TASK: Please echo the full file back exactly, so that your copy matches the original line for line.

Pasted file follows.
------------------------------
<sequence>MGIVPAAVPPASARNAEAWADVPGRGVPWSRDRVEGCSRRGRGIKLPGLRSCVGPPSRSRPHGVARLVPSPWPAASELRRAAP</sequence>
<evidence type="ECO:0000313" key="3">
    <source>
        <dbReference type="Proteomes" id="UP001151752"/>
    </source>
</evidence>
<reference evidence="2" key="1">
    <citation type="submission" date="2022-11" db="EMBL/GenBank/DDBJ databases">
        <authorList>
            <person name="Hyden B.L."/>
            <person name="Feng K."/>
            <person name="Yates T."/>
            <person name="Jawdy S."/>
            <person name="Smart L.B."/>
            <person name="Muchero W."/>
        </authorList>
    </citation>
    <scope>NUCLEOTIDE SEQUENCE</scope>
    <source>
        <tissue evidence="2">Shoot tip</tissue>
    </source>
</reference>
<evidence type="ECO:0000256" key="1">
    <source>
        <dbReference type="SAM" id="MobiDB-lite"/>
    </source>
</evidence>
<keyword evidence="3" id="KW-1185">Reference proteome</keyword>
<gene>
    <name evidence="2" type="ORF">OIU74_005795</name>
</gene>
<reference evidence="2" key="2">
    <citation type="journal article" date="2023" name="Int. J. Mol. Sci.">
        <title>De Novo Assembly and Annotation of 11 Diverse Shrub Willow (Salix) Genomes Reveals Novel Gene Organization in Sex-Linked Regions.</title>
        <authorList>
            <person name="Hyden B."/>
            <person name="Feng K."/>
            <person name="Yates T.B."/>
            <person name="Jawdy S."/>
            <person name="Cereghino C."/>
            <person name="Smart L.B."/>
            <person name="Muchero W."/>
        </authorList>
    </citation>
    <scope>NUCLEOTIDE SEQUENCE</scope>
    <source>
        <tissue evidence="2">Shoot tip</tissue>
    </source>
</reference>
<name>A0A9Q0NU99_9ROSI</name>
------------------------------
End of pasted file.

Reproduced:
<sequence>MGIVPAAVPPASARNAEAWADVPGRGVPWSRDRVEGCSRRGRGIKLPGLRSCVGPPSRSRPHGVARLVPSPWPAASELRRAAP</sequence>
<evidence type="ECO:0000313" key="3">
    <source>
        <dbReference type="Proteomes" id="UP001151752"/>
    </source>
</evidence>
<reference evidence="2" key="1">
    <citation type="submission" date="2022-11" db="EMBL/GenBank/DDBJ databases">
        <authorList>
            <person name="Hyden B.L."/>
            <person name="Feng K."/>
            <person name="Yates T."/>
            <person name="Jawdy S."/>
            <person name="Smart L.B."/>
            <person name="Muchero W."/>
        </authorList>
    </citation>
    <scope>NUCLEOTIDE SEQUENCE</scope>
    <source>
        <tissue evidence="2">Shoot tip</tissue>
    </source>
</reference>
<evidence type="ECO:0000256" key="1">
    <source>
        <dbReference type="SAM" id="MobiDB-lite"/>
    </source>
</evidence>
<keyword evidence="3" id="KW-1185">Reference proteome</keyword>
<gene>
    <name evidence="2" type="ORF">OIU74_005795</name>
</gene>
<reference evidence="2" key="2">
    <citation type="journal article" date="2023" name="Int. J. Mol. Sci.">
        <title>De Novo Assembly and Annotation of 11 Diverse Shrub Willow (Salix) Genomes Reveals Novel Gene Organization in Sex-Linked Regions.</title>
        <authorList>
            <person name="Hyden B."/>
            <person name="Feng K."/>
            <person name="Yates T.B."/>
            <person name="Jawdy S."/>
            <person name="Cereghino C."/>
            <person name="Smart L.B."/>
            <person name="Muchero W."/>
        </authorList>
    </citation>
    <scope>NUCLEOTIDE SEQUENCE</scope>
    <source>
        <tissue evidence="2">Shoot tip</tissue>
    </source>
</reference>
<name>A0A9Q0NU99_9ROSI</name>